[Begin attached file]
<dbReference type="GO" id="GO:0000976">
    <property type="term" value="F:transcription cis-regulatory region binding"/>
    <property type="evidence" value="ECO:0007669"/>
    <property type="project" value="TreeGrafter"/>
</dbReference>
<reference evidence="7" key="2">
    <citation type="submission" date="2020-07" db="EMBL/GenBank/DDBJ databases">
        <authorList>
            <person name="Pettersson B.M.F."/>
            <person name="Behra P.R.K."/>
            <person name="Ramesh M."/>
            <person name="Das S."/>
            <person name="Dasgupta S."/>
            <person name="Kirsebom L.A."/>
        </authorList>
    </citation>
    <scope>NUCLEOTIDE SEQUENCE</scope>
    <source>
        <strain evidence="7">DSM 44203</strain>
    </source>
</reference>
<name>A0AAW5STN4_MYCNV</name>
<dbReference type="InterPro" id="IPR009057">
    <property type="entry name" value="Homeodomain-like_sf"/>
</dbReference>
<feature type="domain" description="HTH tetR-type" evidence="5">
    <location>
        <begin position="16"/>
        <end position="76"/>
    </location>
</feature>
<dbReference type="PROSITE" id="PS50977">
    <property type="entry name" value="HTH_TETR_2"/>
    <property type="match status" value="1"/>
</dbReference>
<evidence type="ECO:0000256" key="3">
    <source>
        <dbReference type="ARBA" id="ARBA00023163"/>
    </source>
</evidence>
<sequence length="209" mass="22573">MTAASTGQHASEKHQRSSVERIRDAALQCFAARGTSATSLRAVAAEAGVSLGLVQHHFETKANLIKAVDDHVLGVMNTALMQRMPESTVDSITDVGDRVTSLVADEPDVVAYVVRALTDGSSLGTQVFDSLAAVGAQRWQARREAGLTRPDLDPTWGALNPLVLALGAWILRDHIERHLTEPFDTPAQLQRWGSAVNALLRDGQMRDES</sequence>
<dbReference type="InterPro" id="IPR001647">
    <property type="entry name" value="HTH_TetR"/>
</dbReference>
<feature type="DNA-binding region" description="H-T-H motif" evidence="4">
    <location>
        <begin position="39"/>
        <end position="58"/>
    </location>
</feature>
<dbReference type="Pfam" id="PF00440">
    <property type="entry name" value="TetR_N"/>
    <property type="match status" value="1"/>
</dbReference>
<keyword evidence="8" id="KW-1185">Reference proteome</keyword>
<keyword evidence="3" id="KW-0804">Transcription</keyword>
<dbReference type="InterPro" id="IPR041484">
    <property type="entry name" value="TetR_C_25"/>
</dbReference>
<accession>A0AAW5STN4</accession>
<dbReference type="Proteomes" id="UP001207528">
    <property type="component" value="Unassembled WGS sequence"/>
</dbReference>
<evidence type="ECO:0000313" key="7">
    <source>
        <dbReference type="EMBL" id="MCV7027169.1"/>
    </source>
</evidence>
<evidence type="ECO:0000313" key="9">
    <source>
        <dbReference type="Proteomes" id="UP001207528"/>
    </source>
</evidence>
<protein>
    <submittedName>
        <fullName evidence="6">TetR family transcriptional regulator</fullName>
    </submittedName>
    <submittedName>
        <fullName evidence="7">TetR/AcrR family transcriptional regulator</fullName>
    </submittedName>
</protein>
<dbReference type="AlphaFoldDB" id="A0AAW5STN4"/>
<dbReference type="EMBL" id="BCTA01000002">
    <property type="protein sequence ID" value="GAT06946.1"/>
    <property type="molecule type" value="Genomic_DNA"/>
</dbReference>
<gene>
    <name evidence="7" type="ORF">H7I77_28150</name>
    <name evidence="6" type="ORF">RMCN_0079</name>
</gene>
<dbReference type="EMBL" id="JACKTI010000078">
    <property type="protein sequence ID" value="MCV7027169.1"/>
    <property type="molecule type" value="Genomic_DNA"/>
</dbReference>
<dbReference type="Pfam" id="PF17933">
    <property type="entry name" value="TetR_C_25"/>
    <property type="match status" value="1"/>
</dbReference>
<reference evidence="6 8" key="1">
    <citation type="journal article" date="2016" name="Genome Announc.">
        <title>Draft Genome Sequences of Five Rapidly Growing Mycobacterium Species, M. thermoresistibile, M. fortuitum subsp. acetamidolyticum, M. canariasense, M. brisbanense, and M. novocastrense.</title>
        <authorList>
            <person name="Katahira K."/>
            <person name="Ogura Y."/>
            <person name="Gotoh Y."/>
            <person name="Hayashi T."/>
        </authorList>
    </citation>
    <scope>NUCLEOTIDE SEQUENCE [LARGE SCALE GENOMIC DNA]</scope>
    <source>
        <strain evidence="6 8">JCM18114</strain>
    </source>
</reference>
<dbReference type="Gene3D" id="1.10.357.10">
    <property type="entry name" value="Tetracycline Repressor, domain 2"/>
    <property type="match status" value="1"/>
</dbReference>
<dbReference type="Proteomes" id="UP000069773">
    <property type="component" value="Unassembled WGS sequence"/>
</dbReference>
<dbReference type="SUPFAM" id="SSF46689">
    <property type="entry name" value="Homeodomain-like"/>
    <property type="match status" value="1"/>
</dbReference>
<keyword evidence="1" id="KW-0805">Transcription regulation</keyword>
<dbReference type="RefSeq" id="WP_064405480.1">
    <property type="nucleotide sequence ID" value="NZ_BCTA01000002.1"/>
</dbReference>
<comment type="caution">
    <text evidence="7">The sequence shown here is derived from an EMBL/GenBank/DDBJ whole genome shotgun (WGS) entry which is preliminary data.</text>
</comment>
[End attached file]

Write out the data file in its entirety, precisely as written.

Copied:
<dbReference type="GO" id="GO:0000976">
    <property type="term" value="F:transcription cis-regulatory region binding"/>
    <property type="evidence" value="ECO:0007669"/>
    <property type="project" value="TreeGrafter"/>
</dbReference>
<reference evidence="7" key="2">
    <citation type="submission" date="2020-07" db="EMBL/GenBank/DDBJ databases">
        <authorList>
            <person name="Pettersson B.M.F."/>
            <person name="Behra P.R.K."/>
            <person name="Ramesh M."/>
            <person name="Das S."/>
            <person name="Dasgupta S."/>
            <person name="Kirsebom L.A."/>
        </authorList>
    </citation>
    <scope>NUCLEOTIDE SEQUENCE</scope>
    <source>
        <strain evidence="7">DSM 44203</strain>
    </source>
</reference>
<name>A0AAW5STN4_MYCNV</name>
<dbReference type="InterPro" id="IPR009057">
    <property type="entry name" value="Homeodomain-like_sf"/>
</dbReference>
<feature type="domain" description="HTH tetR-type" evidence="5">
    <location>
        <begin position="16"/>
        <end position="76"/>
    </location>
</feature>
<dbReference type="PROSITE" id="PS50977">
    <property type="entry name" value="HTH_TETR_2"/>
    <property type="match status" value="1"/>
</dbReference>
<evidence type="ECO:0000256" key="3">
    <source>
        <dbReference type="ARBA" id="ARBA00023163"/>
    </source>
</evidence>
<sequence length="209" mass="22573">MTAASTGQHASEKHQRSSVERIRDAALQCFAARGTSATSLRAVAAEAGVSLGLVQHHFETKANLIKAVDDHVLGVMNTALMQRMPESTVDSITDVGDRVTSLVADEPDVVAYVVRALTDGSSLGTQVFDSLAAVGAQRWQARREAGLTRPDLDPTWGALNPLVLALGAWILRDHIERHLTEPFDTPAQLQRWGSAVNALLRDGQMRDES</sequence>
<dbReference type="InterPro" id="IPR001647">
    <property type="entry name" value="HTH_TetR"/>
</dbReference>
<feature type="DNA-binding region" description="H-T-H motif" evidence="4">
    <location>
        <begin position="39"/>
        <end position="58"/>
    </location>
</feature>
<dbReference type="Pfam" id="PF00440">
    <property type="entry name" value="TetR_N"/>
    <property type="match status" value="1"/>
</dbReference>
<keyword evidence="8" id="KW-1185">Reference proteome</keyword>
<keyword evidence="3" id="KW-0804">Transcription</keyword>
<dbReference type="InterPro" id="IPR041484">
    <property type="entry name" value="TetR_C_25"/>
</dbReference>
<accession>A0AAW5STN4</accession>
<dbReference type="Proteomes" id="UP001207528">
    <property type="component" value="Unassembled WGS sequence"/>
</dbReference>
<evidence type="ECO:0000313" key="7">
    <source>
        <dbReference type="EMBL" id="MCV7027169.1"/>
    </source>
</evidence>
<evidence type="ECO:0000313" key="9">
    <source>
        <dbReference type="Proteomes" id="UP001207528"/>
    </source>
</evidence>
<protein>
    <submittedName>
        <fullName evidence="6">TetR family transcriptional regulator</fullName>
    </submittedName>
    <submittedName>
        <fullName evidence="7">TetR/AcrR family transcriptional regulator</fullName>
    </submittedName>
</protein>
<dbReference type="AlphaFoldDB" id="A0AAW5STN4"/>
<dbReference type="EMBL" id="BCTA01000002">
    <property type="protein sequence ID" value="GAT06946.1"/>
    <property type="molecule type" value="Genomic_DNA"/>
</dbReference>
<gene>
    <name evidence="7" type="ORF">H7I77_28150</name>
    <name evidence="6" type="ORF">RMCN_0079</name>
</gene>
<dbReference type="EMBL" id="JACKTI010000078">
    <property type="protein sequence ID" value="MCV7027169.1"/>
    <property type="molecule type" value="Genomic_DNA"/>
</dbReference>
<dbReference type="Pfam" id="PF17933">
    <property type="entry name" value="TetR_C_25"/>
    <property type="match status" value="1"/>
</dbReference>
<reference evidence="6 8" key="1">
    <citation type="journal article" date="2016" name="Genome Announc.">
        <title>Draft Genome Sequences of Five Rapidly Growing Mycobacterium Species, M. thermoresistibile, M. fortuitum subsp. acetamidolyticum, M. canariasense, M. brisbanense, and M. novocastrense.</title>
        <authorList>
            <person name="Katahira K."/>
            <person name="Ogura Y."/>
            <person name="Gotoh Y."/>
            <person name="Hayashi T."/>
        </authorList>
    </citation>
    <scope>NUCLEOTIDE SEQUENCE [LARGE SCALE GENOMIC DNA]</scope>
    <source>
        <strain evidence="6 8">JCM18114</strain>
    </source>
</reference>
<dbReference type="Gene3D" id="1.10.357.10">
    <property type="entry name" value="Tetracycline Repressor, domain 2"/>
    <property type="match status" value="1"/>
</dbReference>
<dbReference type="Proteomes" id="UP000069773">
    <property type="component" value="Unassembled WGS sequence"/>
</dbReference>
<dbReference type="SUPFAM" id="SSF46689">
    <property type="entry name" value="Homeodomain-like"/>
    <property type="match status" value="1"/>
</dbReference>
<keyword evidence="1" id="KW-0805">Transcription regulation</keyword>
<dbReference type="RefSeq" id="WP_064405480.1">
    <property type="nucleotide sequence ID" value="NZ_BCTA01000002.1"/>
</dbReference>
<comment type="caution">
    <text evidence="7">The sequence shown here is derived from an EMBL/GenBank/DDBJ whole genome shotgun (WGS) entry which is preliminary data.</text>
</comment>